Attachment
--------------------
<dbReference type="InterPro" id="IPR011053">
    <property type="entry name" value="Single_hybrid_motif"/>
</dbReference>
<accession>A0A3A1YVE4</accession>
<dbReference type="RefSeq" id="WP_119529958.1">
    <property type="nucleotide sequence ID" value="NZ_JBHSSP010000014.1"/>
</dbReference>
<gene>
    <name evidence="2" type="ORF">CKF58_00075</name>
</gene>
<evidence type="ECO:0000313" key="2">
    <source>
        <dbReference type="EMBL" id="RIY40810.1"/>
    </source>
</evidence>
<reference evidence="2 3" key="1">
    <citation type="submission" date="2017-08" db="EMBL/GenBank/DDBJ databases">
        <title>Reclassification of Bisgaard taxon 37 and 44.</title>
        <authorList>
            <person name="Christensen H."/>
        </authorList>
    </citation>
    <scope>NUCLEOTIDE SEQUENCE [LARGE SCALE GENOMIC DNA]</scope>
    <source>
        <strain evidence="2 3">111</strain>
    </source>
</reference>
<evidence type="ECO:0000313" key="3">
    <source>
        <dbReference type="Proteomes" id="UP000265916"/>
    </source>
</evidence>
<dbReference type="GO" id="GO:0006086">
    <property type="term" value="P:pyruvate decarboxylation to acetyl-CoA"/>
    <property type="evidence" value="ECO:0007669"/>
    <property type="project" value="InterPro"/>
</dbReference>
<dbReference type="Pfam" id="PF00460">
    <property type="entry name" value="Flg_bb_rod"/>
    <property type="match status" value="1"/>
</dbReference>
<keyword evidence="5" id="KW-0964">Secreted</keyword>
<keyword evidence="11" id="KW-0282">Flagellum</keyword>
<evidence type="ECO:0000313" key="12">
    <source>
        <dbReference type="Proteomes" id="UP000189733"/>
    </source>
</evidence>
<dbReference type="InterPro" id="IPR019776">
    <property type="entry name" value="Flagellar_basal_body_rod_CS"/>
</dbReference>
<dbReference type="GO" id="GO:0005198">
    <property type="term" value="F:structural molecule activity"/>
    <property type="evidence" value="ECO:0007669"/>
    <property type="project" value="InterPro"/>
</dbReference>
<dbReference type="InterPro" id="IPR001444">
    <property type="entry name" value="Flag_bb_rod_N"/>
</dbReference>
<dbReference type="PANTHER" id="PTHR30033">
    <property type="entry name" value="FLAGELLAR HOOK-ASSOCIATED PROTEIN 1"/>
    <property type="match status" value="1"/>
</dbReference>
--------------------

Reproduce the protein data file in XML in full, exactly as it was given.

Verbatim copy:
<dbReference type="InterPro" id="IPR011053">
    <property type="entry name" value="Single_hybrid_motif"/>
</dbReference>
<accession>A0A3A1YVE4</accession>
<dbReference type="RefSeq" id="WP_119529958.1">
    <property type="nucleotide sequence ID" value="NZ_JBHSSP010000014.1"/>
</dbReference>
<gene>
    <name evidence="2" type="ORF">CKF58_00075</name>
</gene>
<evidence type="ECO:0000313" key="2">
    <source>
        <dbReference type="EMBL" id="RIY40810.1"/>
    </source>
</evidence>
<reference evidence="2 3" key="1">
    <citation type="submission" date="2017-08" db="EMBL/GenBank/DDBJ databases">
        <title>Reclassification of Bisgaard taxon 37 and 44.</title>
        <authorList>
            <person name="Christensen H."/>
        </authorList>
    </citation>
    <scope>NUCLEOTIDE SEQUENCE [LARGE SCALE GENOMIC DNA]</scope>
    <source>
        <strain evidence="2 3">111</strain>
    </source>
</reference>
<evidence type="ECO:0000313" key="3">
    <source>
        <dbReference type="Proteomes" id="UP000265916"/>
    </source>
</evidence>
<dbReference type="GO" id="GO:0006086">
    <property type="term" value="P:pyruvate decarboxylation to acetyl-CoA"/>
    <property type="evidence" value="ECO:0007669"/>
    <property type="project" value="InterPro"/>
</dbReference>
<dbReference type="Pfam" id="PF00460">
    <property type="entry name" value="Flg_bb_rod"/>
    <property type="match status" value="1"/>
</dbReference>
<keyword evidence="5" id="KW-0964">Secreted</keyword>
<keyword evidence="11" id="KW-0282">Flagellum</keyword>
<evidence type="ECO:0000313" key="12">
    <source>
        <dbReference type="Proteomes" id="UP000189733"/>
    </source>
</evidence>
<dbReference type="InterPro" id="IPR019776">
    <property type="entry name" value="Flagellar_basal_body_rod_CS"/>
</dbReference>
<dbReference type="GO" id="GO:0005198">
    <property type="term" value="F:structural molecule activity"/>
    <property type="evidence" value="ECO:0007669"/>
    <property type="project" value="InterPro"/>
</dbReference>
<dbReference type="InterPro" id="IPR001444">
    <property type="entry name" value="Flag_bb_rod_N"/>
</dbReference>
<dbReference type="PANTHER" id="PTHR30033">
    <property type="entry name" value="FLAGELLAR HOOK-ASSOCIATED PROTEIN 1"/>
    <property type="match status" value="1"/>
</dbReference>